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Discuss and explain: a) How same-sex relationships have come to be increasingly recognised under English law; and b) Whether, in your view, the position is now satisfactory.

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Introduction

It is necessary to look at the progression of case law when looking at same-sex couples and their relationships being recognised under English law. The two significant cases are that of Fitzpatrick v Sterling Housing Association1 and Mendoza v Ghaidan2. The majority of the House of Lords in Fitzpatrick held that for the purposes of the Rent Act 1977 the definition of 'family' included a same-sex partner of a deceased tenant. The Court recognized that a same-sex relationship can embody essential familial characteristics signifying that evolving social conditions enlarged the number of people who qualified as belonging to the same family under the legislation. This position was further developed in Mendoza where the House of Lords upheld the right of a man to succeed to the tenancy of his deceased same-sex partner as if he had been the husband or wife of the deceased. This position was reasoned by the Rent Act 1977 being held to amount to a violation of Article 8 ECHR read in conjunction with Article 14 ECHR. This case led to the changing of the Rent Act 1977 to include same-sex partners. It is possible to identify a journey that several countries have already taken in response to same-sex couples. First, the law removes criminal offences outlawing same-sex activity. Secondly, the law grants same-sex couples an increasing set of rights. ...read more.

Middle

Also, when a married individual dies, their entire estate passes automatically to their spouse, unless another course of action is specified in the individual's will. This means that, if they were to die intestate there would be no question of the surviving spouse being forced from the family home. As a result of the Civil Partnership Act, however, this provision has been extended to civil partners. In addition, the rules regarding Inheritance Tax have also been extended to cover those in a civil partnership. The key conceptual difference between civil partnerships and marriage is that one is essentially same-sex and the other is essentially opposite-sex, with the corollary that children cannot be conceived naturally by the partners. The practical differences in law relating directly to that physiological difference, namely the absence of provision regarding non-consummation and adultery and, in the usual run of things, the conception of children illustrate how the law is unwilling to accept same-sex relationships to the same degree as marital relationships. In my view, the conception of children is one of the fundamental reasons for marriage and so I agree with the law on disallowing same-sex marriage. Whether it is correct to regard civil partnerships as same-sex marriage depends on whether one regards those aspects of marriage that are the same as civil partnerships- voluntary, permanent, sexual, monogamous, mutually supportive, nurturing of children and probably sexually faithful -as more or less vital to the definition of marriage than the key difference, which is the sex of the persons entering the status. ...read more.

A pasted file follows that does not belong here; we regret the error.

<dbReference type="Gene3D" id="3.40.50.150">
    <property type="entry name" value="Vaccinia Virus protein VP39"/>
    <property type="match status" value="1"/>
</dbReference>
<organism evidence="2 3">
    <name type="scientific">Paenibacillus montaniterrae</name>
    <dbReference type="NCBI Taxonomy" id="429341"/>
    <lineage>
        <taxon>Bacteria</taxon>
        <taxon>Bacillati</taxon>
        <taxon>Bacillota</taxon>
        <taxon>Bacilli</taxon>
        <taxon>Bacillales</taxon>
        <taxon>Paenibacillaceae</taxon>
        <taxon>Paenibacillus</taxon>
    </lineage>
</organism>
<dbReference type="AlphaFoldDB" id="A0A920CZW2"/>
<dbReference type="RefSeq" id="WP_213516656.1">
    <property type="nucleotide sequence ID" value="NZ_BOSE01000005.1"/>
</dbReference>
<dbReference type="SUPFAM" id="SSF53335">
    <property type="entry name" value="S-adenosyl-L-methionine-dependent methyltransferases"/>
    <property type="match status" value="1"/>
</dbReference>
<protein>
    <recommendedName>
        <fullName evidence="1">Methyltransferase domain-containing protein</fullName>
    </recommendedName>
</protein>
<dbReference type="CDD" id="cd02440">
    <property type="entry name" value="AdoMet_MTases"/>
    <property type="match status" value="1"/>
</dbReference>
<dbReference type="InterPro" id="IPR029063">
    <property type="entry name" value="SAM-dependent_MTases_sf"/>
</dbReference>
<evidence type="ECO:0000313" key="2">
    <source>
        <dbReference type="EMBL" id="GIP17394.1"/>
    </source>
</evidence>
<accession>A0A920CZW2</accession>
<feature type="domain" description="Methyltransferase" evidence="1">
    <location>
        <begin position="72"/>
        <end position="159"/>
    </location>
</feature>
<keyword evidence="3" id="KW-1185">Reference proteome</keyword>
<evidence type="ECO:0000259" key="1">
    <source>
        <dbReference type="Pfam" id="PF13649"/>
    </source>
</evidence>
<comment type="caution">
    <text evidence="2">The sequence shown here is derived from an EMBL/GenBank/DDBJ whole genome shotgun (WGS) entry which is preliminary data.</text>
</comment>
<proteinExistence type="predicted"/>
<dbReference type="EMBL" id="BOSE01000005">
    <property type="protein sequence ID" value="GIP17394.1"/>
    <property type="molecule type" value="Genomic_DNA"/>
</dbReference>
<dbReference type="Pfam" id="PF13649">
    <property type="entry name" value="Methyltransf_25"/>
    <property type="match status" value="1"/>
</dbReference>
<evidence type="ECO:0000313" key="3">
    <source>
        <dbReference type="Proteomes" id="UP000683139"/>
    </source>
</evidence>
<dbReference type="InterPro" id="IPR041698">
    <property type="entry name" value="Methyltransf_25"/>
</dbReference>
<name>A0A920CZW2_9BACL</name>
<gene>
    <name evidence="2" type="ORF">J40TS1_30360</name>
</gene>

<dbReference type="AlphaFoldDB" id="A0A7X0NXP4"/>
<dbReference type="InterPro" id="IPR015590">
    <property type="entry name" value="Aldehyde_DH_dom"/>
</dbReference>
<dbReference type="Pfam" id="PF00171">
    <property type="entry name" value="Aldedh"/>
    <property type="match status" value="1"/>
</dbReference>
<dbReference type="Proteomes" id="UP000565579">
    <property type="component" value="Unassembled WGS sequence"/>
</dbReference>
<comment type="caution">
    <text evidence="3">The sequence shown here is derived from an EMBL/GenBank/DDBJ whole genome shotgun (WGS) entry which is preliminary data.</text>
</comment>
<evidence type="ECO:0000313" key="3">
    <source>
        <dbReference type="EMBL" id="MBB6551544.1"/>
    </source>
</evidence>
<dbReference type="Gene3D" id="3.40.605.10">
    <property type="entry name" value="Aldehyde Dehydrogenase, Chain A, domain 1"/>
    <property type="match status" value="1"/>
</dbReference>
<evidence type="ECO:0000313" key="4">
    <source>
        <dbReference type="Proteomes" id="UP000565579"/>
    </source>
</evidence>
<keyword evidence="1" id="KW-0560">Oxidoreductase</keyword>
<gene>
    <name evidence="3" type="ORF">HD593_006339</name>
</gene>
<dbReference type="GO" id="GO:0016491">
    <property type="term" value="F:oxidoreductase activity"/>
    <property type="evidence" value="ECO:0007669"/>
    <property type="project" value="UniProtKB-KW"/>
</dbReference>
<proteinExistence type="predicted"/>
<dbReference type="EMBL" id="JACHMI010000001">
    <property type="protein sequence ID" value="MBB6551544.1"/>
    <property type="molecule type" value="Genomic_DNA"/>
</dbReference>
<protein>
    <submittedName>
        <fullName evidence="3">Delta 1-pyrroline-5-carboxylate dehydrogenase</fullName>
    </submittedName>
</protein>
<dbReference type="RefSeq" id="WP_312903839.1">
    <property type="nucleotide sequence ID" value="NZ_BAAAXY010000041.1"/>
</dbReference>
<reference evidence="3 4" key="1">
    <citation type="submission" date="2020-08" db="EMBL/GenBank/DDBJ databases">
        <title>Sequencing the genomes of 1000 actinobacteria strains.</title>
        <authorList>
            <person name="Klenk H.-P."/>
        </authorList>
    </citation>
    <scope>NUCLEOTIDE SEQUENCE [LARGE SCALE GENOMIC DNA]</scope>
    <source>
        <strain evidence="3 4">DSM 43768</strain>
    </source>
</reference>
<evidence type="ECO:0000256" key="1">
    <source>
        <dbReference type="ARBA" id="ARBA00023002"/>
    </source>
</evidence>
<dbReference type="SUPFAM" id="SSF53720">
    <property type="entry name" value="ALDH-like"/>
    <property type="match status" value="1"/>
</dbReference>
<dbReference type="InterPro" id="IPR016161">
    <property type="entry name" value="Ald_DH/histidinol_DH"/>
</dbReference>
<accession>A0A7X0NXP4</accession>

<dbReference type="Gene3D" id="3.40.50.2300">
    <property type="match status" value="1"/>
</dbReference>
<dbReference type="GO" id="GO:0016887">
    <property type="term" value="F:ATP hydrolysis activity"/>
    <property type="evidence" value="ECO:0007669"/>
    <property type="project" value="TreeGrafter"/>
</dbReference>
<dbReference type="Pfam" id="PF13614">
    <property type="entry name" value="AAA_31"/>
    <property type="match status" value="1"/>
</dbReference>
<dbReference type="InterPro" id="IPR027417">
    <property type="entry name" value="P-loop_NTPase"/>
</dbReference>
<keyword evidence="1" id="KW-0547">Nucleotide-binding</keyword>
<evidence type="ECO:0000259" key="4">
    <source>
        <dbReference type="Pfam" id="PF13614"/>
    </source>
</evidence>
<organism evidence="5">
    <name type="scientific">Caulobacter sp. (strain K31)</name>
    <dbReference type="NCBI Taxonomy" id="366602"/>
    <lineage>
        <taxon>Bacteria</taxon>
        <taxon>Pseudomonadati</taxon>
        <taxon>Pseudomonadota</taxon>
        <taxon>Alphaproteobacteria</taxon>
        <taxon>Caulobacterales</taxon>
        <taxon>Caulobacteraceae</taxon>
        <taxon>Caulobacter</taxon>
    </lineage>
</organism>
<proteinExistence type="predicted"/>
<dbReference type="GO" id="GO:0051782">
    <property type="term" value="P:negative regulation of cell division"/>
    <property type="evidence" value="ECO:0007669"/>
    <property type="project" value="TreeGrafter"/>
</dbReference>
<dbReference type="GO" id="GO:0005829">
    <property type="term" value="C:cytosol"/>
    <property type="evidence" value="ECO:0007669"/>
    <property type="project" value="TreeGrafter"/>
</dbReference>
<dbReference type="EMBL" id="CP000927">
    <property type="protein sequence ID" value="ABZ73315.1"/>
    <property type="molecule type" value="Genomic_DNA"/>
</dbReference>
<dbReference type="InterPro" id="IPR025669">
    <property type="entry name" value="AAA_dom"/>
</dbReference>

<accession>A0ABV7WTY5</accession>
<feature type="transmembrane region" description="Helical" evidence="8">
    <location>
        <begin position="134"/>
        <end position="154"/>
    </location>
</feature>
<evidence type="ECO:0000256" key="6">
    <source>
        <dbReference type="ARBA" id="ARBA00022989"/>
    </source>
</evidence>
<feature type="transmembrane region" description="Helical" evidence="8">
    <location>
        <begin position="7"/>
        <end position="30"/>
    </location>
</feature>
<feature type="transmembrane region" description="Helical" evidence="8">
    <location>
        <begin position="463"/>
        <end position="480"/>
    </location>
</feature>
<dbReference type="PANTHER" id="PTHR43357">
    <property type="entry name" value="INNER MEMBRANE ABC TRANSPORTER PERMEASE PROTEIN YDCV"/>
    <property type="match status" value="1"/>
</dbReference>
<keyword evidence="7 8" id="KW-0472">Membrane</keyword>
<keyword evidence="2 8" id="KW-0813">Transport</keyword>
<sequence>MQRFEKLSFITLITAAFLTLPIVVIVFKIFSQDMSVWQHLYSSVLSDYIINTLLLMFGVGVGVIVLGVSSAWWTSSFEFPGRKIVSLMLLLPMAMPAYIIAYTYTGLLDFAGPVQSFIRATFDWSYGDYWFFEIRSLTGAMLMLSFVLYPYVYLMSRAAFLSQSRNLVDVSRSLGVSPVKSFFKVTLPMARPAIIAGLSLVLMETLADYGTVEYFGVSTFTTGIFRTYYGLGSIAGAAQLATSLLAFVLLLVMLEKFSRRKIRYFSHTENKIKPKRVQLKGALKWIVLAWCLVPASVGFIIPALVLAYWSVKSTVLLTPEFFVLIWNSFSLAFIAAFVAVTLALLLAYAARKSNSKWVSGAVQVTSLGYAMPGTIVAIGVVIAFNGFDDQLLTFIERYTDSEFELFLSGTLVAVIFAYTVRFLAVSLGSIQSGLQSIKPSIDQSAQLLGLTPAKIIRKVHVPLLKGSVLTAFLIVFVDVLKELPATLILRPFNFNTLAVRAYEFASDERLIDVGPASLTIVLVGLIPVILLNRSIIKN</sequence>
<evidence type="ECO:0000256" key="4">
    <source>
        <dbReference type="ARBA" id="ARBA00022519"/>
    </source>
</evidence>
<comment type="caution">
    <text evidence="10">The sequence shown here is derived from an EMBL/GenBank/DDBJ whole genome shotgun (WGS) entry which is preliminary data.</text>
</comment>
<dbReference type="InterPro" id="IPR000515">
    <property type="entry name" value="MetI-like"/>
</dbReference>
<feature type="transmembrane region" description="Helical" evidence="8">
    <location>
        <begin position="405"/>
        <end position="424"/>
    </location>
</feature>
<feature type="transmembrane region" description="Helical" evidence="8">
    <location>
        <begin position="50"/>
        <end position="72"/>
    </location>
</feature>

Conclusion

I agree with the decision of the court that civil partnerships are a parallel and equalising institution designed to redress a perceived inequality of treatment of long-term monogamous same-sex relationships, while at the same time demonstrating support for the long established institution of marriage. Marriage is the most sacred institution in this country, and every society considers it the joining of a man and a woman. It makes biological sense since only a man and woman can pro-create. However, the number one reason that heterosexuals marry is not to establish legal status, allow joint filing of taxes, or protect each other in medical decision-making. They marry because it is the ultimate expression of a person's love for another. The incumbent Labour government has stated that they have no plans to legalise same-sex marriage and, in my view the position on same-sex couples is now satisfactory. Same-sex marriage is however supported by the Liberal Democrats and Green Party of England and Wales. There is also a campaign in Scotland to allow same-sex couples to marry in the country. Although England and the Republic of Ireland may not yet be ready to abandon their traditional approach and embrace a right to same-sex marriage under their domestic laws, they may one day have to accept that such a right exists under Article 12 ECHR. This is because 'much of the language in Goodwin v UK12 leaves the door open to acknowledge same-sex marriage at some point in the future'13. ...read more.

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